The study, posted by the National Cyber Security Alliance (NCSA) and the Anti-Phishing Working Group (APWG), found that 96 percent of Americans feel a personal responsibility to be safer and more secure online.
Americans feel most vulnerable about the loss or theft of their personal or financial information, the survey found. Fifty-four percent of Americans said the prospect of losing this data "extremely concerned" them (based on a rating of eight or higher on a 10-point scale). Losing personal or financial information ranked similarly to concern over job loss (53 percent) and not being able to provide healthcare for the family (51 percent).
Identity theft ranked as the chief fear. Nearly one-third of Americans (31 percent) reported identity theft as their greatest concern to personal safety and security on the Internet. The fear of someone hacking into their financial information or accounts ranked a close second, with a quarter of Americans listing it as their greatest worry.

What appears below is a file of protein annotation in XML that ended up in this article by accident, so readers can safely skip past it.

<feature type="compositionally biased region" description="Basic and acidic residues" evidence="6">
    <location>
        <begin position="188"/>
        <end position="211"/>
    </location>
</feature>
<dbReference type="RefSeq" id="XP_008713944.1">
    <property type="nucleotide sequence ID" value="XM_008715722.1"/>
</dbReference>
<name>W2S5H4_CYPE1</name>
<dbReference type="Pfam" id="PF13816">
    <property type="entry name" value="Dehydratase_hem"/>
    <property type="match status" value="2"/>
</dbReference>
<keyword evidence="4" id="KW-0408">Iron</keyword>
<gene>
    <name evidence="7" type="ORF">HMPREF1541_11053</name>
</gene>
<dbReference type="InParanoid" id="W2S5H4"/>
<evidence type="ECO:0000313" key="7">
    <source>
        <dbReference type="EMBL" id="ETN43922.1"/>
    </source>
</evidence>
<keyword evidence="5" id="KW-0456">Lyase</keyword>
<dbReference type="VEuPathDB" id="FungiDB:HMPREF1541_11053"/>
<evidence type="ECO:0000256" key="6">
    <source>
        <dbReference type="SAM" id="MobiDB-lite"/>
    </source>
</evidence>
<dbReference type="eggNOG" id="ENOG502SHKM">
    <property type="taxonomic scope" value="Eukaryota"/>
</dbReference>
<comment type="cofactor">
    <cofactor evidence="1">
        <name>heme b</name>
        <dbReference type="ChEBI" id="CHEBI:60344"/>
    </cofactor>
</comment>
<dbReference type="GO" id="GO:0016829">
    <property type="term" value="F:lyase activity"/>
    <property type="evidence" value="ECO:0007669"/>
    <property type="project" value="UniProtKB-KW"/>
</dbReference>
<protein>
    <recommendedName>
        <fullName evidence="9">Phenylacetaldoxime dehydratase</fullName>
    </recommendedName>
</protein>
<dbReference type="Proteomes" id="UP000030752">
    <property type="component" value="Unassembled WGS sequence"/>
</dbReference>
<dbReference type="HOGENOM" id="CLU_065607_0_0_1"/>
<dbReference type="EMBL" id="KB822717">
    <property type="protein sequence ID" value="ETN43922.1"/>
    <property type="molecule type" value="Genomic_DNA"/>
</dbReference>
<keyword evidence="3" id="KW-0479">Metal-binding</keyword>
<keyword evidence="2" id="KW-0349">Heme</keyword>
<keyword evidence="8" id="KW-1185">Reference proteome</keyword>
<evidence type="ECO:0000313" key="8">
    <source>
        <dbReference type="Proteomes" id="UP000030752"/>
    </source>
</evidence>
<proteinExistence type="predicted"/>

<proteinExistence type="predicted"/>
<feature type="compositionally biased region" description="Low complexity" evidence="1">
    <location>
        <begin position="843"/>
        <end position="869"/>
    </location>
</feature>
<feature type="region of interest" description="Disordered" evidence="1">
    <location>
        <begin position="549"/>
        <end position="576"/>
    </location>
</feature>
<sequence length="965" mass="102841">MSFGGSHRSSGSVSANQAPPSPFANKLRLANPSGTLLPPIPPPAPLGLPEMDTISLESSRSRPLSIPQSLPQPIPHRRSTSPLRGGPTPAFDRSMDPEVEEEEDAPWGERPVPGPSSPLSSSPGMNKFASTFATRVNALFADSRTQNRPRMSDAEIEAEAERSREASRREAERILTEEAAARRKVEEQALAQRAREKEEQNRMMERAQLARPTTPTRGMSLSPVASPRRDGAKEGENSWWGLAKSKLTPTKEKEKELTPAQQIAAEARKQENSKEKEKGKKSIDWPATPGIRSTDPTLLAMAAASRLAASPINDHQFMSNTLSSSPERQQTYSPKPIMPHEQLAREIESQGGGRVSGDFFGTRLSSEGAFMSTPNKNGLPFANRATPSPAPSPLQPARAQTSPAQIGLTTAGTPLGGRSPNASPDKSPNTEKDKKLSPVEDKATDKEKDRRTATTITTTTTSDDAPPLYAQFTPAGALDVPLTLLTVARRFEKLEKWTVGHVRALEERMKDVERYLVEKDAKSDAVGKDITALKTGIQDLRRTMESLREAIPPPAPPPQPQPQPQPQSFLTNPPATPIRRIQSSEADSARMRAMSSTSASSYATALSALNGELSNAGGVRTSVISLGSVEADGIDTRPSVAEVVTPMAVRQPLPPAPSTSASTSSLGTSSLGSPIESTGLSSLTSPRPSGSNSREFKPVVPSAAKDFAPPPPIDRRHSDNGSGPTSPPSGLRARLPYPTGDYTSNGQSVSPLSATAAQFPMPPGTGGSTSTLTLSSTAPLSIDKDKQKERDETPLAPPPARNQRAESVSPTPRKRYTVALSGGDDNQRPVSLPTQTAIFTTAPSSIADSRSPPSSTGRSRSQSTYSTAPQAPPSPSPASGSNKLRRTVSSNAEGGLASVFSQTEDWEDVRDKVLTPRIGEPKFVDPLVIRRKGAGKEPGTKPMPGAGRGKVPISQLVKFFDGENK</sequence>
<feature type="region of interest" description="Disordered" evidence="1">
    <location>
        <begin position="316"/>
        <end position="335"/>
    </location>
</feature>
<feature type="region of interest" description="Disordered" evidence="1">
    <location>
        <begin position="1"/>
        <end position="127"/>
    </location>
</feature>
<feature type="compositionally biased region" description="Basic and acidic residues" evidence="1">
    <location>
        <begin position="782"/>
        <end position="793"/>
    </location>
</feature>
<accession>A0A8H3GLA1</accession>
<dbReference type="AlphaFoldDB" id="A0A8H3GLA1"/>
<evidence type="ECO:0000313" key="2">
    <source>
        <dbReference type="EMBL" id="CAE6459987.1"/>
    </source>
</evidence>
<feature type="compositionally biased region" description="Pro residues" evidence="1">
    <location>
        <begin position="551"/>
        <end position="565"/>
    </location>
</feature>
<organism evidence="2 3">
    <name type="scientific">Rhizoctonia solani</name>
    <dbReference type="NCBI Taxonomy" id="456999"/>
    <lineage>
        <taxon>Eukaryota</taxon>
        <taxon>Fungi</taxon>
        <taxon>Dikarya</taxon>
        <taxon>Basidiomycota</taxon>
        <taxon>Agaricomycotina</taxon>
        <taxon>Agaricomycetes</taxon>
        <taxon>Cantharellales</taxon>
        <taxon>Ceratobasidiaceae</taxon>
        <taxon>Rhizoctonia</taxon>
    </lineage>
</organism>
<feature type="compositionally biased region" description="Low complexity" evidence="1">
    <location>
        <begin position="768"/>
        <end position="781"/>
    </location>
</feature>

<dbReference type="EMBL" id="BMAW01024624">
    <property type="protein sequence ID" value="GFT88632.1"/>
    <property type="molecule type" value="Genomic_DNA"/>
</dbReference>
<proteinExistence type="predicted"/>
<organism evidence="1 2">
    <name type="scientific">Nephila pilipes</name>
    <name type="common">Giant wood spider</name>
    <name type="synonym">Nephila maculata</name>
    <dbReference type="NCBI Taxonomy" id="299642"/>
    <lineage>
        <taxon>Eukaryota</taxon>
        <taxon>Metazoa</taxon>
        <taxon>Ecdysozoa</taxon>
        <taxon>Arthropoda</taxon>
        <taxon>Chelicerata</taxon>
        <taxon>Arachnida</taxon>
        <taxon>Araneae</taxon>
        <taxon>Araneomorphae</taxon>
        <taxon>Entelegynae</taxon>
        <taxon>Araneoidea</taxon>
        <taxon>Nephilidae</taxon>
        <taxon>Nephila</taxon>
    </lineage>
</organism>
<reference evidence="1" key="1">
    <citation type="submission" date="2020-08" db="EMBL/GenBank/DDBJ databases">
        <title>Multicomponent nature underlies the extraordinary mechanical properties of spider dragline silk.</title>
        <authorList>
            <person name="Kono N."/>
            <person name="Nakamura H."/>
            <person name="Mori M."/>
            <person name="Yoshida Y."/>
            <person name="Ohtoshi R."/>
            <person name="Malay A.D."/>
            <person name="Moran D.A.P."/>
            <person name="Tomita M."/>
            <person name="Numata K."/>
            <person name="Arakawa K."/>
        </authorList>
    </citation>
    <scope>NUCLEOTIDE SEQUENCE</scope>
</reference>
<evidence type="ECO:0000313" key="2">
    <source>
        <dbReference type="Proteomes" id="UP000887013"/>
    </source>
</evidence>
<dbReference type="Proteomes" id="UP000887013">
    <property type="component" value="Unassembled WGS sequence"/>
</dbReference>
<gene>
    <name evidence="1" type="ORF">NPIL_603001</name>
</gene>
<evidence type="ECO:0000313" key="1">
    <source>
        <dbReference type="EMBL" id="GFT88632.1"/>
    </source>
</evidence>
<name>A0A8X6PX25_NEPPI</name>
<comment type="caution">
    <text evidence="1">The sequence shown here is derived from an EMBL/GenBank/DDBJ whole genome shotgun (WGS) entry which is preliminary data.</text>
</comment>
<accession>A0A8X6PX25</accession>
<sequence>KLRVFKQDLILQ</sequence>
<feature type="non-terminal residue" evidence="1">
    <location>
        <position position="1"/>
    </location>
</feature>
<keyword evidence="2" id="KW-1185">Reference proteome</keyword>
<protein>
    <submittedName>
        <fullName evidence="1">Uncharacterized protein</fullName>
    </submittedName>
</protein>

Overall, Americans feel safest online when they are taking independent action for their own Internet security, the study said. Sixty-one percent believe much of online safety and security falls under their personal control, and 90 percent said they want to learn more about keeping safer on the Internet.
When asked why they don't always do all the things they can or should do to stay safer online, most Americans said they simply lacked the information or knowledge (28 percent). Only 12 percent said online safety was too expensive, while just 5 percent said they were too busy to take the extra step.
Have a comment on this story? Please click "Discuss" below. If you'd like to contact Dark Reading's editors directly, send us a message.